As an MP I work closely with the local neighbourhood policing teams in my constituency of Halifax. There is some outstanding work going on to address the underlying causes of crime, to tackle antisocial behaviour, and to build trust and engagement across communities. I am always amazed that neighbourhood police officers seem to know the name of every kid in their patch. However cuts to West Yorkshire Police, which have totalled more than £160m since 2010, have meant that the number of neighbourhood officers in my district has been cut by half in the last year, as the budget squeeze continues and more resources are drawn into counter-terrorism and other specialisms .

Overall, West Yorkshire Police have seen a loss of around 1,200 officers. West Yorkshire Police Federation chairman Nick Smart is clear about the result: "To say it’s had no effect on frontline policing is just a nonsense.” Yet for years the Conservatives have argued just this, with the Prime Minister recently telling MPs that crime was at a record low, and ministers frequently arguing that the changing nature of crime means that the number of officers is a poor measure of police effectiveness. These figures today completely debunk that myth.

Constituents are also increasingly coming to me with concerns that crimes are not investigated once they are reported. Where the police simply do not have the resources to follow-up and attend or investigate crimes, communities lose faith and the criminals grow in confidence.

A frequently overlooked part of this discussion is that the demands on police have increased hugely, often in some unexpected ways. A clear example of this is that cuts in our mental health services have resulted in police officers having to deal with mental health issues in the custody suite. While on shift with the police last year, I saw how an average night included a series of people detained under the Mental Health Act. Due to a lack of specialist beds, vulnerable patients were held in a police cell, or even in the back of a police car, for their own safety. We should all be concerned that the police are becoming a catch-all for the state’s failures.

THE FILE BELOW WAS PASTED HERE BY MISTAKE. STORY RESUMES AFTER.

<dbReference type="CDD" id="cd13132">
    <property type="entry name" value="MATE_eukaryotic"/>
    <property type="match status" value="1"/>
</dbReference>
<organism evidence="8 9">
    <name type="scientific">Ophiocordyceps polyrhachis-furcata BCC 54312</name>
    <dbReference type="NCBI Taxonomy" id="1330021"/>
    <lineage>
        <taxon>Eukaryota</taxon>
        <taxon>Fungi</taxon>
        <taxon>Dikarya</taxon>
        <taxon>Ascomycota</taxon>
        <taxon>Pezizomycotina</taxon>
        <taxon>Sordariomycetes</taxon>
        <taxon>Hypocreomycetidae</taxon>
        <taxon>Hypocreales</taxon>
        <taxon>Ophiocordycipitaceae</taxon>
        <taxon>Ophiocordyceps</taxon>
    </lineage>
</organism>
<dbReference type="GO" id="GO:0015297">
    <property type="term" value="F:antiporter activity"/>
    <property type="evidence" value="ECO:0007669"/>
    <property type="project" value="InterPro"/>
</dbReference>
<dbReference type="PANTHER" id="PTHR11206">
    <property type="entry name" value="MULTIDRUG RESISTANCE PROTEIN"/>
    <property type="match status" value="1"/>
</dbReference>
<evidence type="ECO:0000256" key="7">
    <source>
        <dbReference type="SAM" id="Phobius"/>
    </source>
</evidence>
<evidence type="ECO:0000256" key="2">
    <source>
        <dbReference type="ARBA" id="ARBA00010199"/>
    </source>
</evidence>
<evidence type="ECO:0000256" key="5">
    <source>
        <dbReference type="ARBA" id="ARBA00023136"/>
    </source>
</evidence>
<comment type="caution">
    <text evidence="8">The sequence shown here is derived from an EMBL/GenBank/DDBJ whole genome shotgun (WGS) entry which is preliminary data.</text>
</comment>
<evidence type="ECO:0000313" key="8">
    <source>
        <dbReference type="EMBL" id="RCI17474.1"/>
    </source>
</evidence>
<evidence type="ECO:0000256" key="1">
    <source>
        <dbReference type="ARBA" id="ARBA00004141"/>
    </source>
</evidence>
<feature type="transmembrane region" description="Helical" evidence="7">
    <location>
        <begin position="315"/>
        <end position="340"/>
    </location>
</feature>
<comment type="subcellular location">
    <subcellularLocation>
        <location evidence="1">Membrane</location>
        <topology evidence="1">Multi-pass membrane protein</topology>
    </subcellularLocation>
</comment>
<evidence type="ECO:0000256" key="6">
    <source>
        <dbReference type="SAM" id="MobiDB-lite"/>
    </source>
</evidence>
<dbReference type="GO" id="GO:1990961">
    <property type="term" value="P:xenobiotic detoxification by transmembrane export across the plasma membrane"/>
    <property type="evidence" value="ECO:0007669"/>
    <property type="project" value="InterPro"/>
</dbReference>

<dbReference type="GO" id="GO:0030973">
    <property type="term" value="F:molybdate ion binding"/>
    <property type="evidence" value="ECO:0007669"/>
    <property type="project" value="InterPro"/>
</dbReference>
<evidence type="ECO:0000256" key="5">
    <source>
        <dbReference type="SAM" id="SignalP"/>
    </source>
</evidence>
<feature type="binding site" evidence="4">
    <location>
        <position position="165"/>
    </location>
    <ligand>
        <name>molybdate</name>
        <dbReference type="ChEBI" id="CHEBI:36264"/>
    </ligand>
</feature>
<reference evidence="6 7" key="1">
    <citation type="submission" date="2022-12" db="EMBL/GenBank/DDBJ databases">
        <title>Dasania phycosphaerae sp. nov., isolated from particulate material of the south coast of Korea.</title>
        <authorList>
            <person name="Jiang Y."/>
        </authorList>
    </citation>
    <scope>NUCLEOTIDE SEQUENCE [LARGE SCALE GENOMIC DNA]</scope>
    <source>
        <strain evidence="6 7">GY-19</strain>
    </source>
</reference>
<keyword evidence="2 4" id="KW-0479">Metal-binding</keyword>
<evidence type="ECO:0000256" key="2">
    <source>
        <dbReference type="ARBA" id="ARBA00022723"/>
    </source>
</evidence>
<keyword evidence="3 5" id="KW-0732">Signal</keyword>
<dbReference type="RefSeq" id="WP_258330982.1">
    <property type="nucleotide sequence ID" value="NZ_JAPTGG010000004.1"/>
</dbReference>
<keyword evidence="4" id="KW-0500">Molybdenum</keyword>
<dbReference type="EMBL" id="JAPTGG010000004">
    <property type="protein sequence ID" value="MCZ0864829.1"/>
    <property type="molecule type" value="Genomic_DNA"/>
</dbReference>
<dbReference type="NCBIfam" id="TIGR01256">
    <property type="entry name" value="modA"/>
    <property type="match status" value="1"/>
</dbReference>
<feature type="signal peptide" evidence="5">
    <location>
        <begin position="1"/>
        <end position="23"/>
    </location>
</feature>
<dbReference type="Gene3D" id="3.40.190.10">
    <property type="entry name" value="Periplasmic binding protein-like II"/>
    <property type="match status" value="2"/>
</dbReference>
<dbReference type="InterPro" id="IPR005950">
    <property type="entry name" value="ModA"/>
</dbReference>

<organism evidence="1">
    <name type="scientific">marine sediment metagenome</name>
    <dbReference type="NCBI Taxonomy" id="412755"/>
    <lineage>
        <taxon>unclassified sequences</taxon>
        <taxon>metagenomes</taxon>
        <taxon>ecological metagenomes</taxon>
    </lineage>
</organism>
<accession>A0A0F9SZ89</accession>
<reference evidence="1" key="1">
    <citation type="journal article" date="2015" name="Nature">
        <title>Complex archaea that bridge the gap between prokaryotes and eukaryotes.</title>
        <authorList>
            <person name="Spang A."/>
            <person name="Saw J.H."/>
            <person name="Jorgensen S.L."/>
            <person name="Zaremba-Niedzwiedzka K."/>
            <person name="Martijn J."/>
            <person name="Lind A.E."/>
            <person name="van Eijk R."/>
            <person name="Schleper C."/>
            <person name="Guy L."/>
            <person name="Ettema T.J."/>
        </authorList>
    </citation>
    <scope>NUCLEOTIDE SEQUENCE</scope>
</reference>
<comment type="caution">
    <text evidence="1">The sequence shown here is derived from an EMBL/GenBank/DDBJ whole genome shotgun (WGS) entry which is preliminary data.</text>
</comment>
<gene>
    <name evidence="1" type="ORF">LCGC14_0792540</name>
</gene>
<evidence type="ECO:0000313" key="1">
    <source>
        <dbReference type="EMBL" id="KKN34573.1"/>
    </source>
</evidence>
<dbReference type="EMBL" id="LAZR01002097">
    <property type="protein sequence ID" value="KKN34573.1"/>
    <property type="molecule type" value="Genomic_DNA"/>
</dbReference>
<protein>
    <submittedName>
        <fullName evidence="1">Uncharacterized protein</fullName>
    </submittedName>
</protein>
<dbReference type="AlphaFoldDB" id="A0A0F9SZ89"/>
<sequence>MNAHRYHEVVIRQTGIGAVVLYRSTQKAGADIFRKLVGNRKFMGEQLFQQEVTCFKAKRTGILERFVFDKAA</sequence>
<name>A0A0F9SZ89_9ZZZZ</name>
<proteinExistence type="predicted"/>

While the politically charged campaign to restore police numbers is ongoing, Protect The Protectors is seeking to build cross-party support for measures that would offer greater protections to officers immediately. In February, the Police Federation of England and Wales released the results of its latest welfare survey data which suggest that there were more than two million unarmed physical assaults on officers over a 12-month period, and a further 302,842 assaults using a deadly weapon.

This is partly due to an increase in single crewing, which sees officers sent out on their own into often hostile circumstances. Morale in the police has suffered hugely in recent years and almost every front-line officer will be able to recall a time when they were recently assaulted.

If we want to tackle this undeniable rise in violent crime, then a large part of the solution is protecting those who protect us; strengthening the law to keep them from harm where possible, restoring morale by removing the pay cap, and most importantly, increasing their numbers.

Holly Lynch is the MP for Halifax. The Protect the Protectors bill will get its second reading on the Friday 20th October.